So the game we played on Saturday was pretty close to the core set of BaB rules as I could get, we were short a few figures and a couple of things we handled wrong. I also put out two cannons per side which I doubt will see much play in future games, but I was trying to decide how to handle the initiative and fire for them.
    In our game it was clear that both players had a more mass combat game mentality than a skirmish game and when you only play an occasional skirmish game that is really going to be an issue for players. So any judgment on the game needs to take that into account regardless of your opinion of it.
    Both players rolled crappy movement dice, I swear the two of you averaged 5 inches a turn compared to the expected rate of 9 to 10 inches. And that really effected game play as both players were slow and deploying out and tentative in their initial movements which bogged them down for several turns. Now I can’t say that is the “rules fault” or “players fault” but really a scenario issue. But it does highlight a problem in the rules.
    The next problem was in my organization of the figures, we should have had 3 squads, a captain, two artillery and a captain and a colonel, the missing captains really hamstrung Jim’s reaction to the lost squad leader. The just have to be there and those figures moved up on the painting table.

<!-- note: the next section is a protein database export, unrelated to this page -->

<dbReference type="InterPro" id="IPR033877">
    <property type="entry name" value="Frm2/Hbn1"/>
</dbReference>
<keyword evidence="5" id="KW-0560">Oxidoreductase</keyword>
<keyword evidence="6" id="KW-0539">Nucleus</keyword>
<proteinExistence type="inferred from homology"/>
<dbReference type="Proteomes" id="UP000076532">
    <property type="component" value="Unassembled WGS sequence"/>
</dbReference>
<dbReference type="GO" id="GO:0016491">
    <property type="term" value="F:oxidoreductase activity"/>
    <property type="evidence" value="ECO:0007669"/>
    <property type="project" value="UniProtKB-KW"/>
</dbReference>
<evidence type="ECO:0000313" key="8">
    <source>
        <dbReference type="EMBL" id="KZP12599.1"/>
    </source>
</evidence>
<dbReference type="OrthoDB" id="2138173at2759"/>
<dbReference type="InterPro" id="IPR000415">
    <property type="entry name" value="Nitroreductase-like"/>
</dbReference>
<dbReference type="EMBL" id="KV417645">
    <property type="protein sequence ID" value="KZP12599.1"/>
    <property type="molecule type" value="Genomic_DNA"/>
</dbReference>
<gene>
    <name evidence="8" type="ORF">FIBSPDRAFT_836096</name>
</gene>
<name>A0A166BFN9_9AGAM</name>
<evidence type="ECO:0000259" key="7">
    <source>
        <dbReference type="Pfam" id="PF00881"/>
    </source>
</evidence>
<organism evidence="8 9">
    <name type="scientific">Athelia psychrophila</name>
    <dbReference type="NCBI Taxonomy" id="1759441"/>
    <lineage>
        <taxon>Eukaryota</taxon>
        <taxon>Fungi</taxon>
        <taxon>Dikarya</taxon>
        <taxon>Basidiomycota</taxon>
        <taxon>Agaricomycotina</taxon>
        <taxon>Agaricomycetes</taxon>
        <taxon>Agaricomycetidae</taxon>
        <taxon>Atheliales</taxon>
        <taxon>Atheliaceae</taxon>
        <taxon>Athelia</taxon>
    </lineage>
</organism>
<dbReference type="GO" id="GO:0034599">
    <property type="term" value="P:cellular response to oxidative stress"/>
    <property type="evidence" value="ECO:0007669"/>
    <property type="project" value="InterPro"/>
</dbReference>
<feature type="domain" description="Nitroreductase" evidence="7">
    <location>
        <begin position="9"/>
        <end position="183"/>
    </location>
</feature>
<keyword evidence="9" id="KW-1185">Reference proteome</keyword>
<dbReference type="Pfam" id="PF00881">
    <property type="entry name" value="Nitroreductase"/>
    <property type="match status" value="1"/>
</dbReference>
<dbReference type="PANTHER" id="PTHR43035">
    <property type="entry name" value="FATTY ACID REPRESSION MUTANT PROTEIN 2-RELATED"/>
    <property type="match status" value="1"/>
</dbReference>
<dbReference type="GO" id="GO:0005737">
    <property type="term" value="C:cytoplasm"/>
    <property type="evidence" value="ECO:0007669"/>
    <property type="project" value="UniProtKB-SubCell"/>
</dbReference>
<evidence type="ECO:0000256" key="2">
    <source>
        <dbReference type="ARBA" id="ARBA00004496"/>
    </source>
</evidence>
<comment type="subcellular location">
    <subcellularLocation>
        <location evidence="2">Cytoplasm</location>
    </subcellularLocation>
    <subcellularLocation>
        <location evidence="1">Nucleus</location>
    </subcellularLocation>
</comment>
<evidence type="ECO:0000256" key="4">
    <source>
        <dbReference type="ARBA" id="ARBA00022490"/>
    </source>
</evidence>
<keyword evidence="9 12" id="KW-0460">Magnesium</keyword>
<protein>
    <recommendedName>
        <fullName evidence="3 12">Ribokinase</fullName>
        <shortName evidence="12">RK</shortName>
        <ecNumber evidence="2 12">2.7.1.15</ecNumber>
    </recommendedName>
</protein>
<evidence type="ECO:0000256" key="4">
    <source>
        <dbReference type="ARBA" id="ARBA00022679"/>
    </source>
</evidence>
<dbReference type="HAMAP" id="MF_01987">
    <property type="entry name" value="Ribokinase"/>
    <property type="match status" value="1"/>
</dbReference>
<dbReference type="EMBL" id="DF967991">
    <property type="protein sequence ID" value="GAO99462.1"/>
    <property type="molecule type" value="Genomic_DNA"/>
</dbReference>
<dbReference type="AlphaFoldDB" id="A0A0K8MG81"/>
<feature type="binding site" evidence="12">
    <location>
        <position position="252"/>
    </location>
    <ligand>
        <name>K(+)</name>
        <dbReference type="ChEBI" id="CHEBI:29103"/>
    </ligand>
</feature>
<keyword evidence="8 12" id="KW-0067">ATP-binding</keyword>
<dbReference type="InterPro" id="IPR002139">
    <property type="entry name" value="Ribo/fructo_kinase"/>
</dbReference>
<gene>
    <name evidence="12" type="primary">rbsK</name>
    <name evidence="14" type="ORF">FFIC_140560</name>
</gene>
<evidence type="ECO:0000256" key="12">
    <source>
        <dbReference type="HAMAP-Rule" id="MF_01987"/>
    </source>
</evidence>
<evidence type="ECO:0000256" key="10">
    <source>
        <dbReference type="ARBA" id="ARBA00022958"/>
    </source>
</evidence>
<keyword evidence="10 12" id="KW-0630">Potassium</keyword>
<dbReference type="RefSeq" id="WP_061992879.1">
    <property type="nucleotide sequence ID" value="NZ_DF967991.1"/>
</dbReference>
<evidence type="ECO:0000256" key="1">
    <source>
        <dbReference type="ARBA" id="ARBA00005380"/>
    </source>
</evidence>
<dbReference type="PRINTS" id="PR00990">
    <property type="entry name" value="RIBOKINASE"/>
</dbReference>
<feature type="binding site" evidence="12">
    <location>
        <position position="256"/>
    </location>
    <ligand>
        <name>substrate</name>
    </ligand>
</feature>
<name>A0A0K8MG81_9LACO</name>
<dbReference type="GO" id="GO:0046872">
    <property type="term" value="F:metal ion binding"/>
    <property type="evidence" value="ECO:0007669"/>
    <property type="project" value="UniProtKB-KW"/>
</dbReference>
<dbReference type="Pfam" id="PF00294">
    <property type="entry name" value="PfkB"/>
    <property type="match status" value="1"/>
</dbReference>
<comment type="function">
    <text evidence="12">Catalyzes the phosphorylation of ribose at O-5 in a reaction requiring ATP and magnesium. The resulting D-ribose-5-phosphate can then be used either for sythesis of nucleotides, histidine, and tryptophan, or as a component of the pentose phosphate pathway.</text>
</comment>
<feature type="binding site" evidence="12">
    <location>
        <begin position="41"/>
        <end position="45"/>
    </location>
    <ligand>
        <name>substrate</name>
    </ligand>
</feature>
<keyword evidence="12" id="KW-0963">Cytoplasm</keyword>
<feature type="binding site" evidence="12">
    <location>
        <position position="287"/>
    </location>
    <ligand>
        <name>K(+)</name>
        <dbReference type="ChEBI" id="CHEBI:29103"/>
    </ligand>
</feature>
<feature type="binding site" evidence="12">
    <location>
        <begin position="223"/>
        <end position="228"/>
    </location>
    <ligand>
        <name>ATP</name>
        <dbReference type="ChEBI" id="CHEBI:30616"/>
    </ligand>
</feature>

We need to have a much larger discussion on “Line of Sight” and specifically what blocks it, and what constitutes Linear Obstacles. While the rules are clear on some things what those two things are doesn’t get explained and can make a difference.
    So once I get some more figures painted up (for either F&IW or ACW) I want to give the rules another try.

Leave a Reply

Fill in your details below or click an icon to log in: Logo

You are commenting using your account. Log Out /  Change )

Google+ photo

You are commenting using your Google+ account. Log Out /  Change )

Twitter picture

You are commenting using your Twitter account. Log Out /  Change )

Facebook photo

You are commenting using your Facebook account. Log Out /  Change )


Connecting to %s

On the Painting Table

What I’m Reading


Blog Stats

  • 57,794 hits

%d bloggers like this: